• Jonathan West

    Your complete lack of awareness of the double standards you apply amuses me.

  • JabbaPapa

    How can you not ?

  • JabbaPapa

    Is this attitude towards me pre-determined by your origins, or do you expect me to think that you have come up with it yourself ?

    In either case, I disagree with it.

  • JabbaPapa

    Your complete lack of awareness of the double standards you apply amuses me.

    What “double standards” ???

    Why do you invent these accusations out of thin air ?

    I believe in the sanctity of all life, in the intrinsic value of each created soul, and in the inherent respect that is due to each individual human life and intelligence and spirituality.

    In what way, exactly, is expressing my profound disagreement with those like Meeny and yourself, when you utterly denigrate these basics, “double standards” ???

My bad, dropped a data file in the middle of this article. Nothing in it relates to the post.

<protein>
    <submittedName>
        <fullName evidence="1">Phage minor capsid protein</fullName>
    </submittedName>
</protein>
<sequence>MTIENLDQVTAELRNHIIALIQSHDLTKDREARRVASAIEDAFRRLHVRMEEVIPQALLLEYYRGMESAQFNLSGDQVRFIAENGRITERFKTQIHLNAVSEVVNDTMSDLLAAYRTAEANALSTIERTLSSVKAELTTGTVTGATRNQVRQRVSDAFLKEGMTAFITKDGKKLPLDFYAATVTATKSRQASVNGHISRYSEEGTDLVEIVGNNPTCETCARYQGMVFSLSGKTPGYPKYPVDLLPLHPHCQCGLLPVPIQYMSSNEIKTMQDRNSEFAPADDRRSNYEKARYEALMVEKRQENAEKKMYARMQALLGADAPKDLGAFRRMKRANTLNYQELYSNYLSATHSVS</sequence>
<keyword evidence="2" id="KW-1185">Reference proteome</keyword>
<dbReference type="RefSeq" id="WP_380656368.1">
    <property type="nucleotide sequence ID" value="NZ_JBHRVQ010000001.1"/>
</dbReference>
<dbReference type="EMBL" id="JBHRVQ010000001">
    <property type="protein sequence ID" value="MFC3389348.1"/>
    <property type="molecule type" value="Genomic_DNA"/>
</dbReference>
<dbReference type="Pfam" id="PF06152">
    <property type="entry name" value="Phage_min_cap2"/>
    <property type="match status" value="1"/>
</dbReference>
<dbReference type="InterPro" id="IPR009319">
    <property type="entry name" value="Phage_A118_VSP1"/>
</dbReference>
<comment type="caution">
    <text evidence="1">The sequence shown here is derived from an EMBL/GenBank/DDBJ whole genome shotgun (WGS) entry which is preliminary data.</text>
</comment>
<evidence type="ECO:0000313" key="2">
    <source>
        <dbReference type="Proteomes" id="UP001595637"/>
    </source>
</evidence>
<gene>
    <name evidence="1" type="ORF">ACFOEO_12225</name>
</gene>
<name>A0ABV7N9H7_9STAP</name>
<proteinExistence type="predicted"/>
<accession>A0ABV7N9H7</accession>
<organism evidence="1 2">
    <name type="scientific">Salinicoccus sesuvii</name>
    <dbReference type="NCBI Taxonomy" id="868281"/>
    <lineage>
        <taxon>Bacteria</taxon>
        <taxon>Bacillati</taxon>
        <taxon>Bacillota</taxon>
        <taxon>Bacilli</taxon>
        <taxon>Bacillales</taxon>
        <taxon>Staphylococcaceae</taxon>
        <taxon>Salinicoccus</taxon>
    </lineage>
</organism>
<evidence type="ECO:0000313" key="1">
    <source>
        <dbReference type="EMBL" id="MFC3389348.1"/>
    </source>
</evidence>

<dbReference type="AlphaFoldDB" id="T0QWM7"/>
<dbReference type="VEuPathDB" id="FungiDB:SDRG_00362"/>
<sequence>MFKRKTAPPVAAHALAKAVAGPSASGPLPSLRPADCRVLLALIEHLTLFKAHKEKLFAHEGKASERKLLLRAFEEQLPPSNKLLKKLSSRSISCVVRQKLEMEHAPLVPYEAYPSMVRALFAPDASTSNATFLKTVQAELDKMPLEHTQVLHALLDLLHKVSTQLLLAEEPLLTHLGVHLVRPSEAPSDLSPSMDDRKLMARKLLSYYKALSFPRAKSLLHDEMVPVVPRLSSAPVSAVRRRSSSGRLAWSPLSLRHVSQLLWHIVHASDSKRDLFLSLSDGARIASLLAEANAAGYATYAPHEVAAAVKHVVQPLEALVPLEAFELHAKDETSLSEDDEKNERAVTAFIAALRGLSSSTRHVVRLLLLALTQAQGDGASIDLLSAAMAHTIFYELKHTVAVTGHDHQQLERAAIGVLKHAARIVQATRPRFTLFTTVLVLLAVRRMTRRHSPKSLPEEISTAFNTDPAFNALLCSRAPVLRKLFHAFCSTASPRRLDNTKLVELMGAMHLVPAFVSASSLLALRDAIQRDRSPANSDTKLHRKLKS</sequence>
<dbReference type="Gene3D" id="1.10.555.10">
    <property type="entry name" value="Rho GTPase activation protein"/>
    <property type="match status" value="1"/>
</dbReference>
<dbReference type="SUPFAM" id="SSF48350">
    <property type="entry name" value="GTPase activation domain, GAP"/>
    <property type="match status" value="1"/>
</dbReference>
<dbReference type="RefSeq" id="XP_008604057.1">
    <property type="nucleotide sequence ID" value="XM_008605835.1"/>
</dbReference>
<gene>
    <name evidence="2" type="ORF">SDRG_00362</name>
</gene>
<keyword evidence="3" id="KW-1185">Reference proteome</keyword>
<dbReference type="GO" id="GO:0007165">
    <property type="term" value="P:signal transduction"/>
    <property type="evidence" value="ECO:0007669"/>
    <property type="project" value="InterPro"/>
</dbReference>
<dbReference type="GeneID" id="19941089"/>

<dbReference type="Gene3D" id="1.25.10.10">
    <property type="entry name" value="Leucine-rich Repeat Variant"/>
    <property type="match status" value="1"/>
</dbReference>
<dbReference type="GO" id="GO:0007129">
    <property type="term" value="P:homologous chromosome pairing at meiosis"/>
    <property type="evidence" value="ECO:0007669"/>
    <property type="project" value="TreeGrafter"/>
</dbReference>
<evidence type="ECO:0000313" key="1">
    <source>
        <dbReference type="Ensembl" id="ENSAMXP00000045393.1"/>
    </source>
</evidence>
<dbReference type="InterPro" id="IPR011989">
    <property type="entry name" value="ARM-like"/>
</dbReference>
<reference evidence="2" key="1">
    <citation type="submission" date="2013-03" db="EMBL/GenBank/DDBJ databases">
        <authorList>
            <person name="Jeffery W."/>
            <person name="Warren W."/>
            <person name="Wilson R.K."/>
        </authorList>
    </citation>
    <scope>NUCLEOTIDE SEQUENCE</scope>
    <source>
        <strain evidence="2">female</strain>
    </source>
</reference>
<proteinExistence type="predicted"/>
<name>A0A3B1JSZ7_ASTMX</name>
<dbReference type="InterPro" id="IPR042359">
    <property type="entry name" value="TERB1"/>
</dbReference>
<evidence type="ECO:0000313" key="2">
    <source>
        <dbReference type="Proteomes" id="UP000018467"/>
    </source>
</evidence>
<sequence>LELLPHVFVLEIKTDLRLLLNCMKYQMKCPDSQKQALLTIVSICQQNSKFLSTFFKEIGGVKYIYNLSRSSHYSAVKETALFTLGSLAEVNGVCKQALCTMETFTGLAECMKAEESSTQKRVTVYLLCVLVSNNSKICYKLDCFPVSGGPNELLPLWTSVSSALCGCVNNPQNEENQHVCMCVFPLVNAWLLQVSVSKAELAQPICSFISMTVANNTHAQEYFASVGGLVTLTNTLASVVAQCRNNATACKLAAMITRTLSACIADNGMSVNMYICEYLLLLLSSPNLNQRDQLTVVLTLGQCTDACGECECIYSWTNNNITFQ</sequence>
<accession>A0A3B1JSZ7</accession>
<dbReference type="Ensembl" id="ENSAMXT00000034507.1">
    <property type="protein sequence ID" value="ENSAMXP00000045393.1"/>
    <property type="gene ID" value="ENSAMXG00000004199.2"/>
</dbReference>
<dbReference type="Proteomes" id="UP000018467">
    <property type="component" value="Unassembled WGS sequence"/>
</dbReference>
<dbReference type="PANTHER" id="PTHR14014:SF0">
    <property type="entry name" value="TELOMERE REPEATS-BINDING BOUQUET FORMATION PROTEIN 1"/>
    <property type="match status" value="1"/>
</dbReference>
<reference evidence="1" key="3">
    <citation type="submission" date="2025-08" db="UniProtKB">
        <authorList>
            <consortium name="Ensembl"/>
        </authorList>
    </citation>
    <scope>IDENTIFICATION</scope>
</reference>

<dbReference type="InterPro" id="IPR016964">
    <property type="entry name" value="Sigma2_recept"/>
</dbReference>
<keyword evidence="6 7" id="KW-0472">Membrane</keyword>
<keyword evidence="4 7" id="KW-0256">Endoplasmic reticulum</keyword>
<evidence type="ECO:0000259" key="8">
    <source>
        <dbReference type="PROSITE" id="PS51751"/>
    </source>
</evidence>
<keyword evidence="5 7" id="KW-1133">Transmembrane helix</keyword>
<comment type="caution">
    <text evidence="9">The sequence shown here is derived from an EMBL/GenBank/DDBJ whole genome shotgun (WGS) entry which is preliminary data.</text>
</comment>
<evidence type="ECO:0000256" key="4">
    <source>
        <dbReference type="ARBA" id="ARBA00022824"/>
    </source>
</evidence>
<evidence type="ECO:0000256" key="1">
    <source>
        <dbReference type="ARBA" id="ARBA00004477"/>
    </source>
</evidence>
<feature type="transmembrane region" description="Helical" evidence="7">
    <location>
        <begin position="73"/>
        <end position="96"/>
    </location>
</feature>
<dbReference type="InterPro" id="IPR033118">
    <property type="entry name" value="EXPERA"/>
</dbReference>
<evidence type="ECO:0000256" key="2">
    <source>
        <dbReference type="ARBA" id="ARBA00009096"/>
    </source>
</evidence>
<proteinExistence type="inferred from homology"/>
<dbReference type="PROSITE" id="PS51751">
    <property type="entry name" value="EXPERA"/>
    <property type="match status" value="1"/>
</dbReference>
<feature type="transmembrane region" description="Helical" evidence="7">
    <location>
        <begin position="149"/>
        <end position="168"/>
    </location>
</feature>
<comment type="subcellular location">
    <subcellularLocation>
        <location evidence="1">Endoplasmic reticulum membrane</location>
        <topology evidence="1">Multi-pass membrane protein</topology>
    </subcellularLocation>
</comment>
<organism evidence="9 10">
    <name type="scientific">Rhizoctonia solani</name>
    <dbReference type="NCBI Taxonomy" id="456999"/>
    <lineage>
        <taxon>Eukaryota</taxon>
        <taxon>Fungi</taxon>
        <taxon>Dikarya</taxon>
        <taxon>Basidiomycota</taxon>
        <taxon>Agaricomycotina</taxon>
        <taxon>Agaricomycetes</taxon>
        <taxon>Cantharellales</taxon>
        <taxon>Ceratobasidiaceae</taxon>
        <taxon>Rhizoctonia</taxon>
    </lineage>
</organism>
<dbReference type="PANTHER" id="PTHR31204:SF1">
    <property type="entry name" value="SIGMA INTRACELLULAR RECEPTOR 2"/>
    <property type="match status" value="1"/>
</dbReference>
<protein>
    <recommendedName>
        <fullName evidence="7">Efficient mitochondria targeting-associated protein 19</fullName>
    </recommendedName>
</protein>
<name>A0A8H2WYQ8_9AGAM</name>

• JabbaPapa

    The nature of suicide is necessarily inherent, because it is an action of the self, by the self, against the self.

    It is evil because it destroys.

    It is not impressive that you need these basics explained to you.

  • OldMeena

    .deleted by author – website playing-up

  • OldMeena

    ditto

  • karlf

    The consciousness of chimps was nicely demonstrated in the article in today’s news: http://www.bbc.co.uk/news/science-environment-20973753

    “Why then are you attempting to engage in a “discussion” about Heaven ?” Because I’m trying to discover more about your notions of an afterlife. Duh!

    I know I haven’t demonstrated that “souls” don’t exist. Nor could I prove to you that fairies don’t exist. Duh! If you believe fairies do exist, show me the evidence to support your outlandish claim.

    I do not believe that “souls” (what are they made of?) exist because I do not think I have reasonable grounds to consider them to be a reality – not because of dogma. However, I am very open and keen to consider any evidence which supports the existence of “souls”.

    “You’ve no interest whatsoever in discussing the issue, you just want to come in here and plaster your own prejudice all over the website” As is plain to see, I ask you questions about your views and opinions in every post, but you always dodge away from answering them. For example:

    What do you believe to be the function of the human brain?

  • Agnes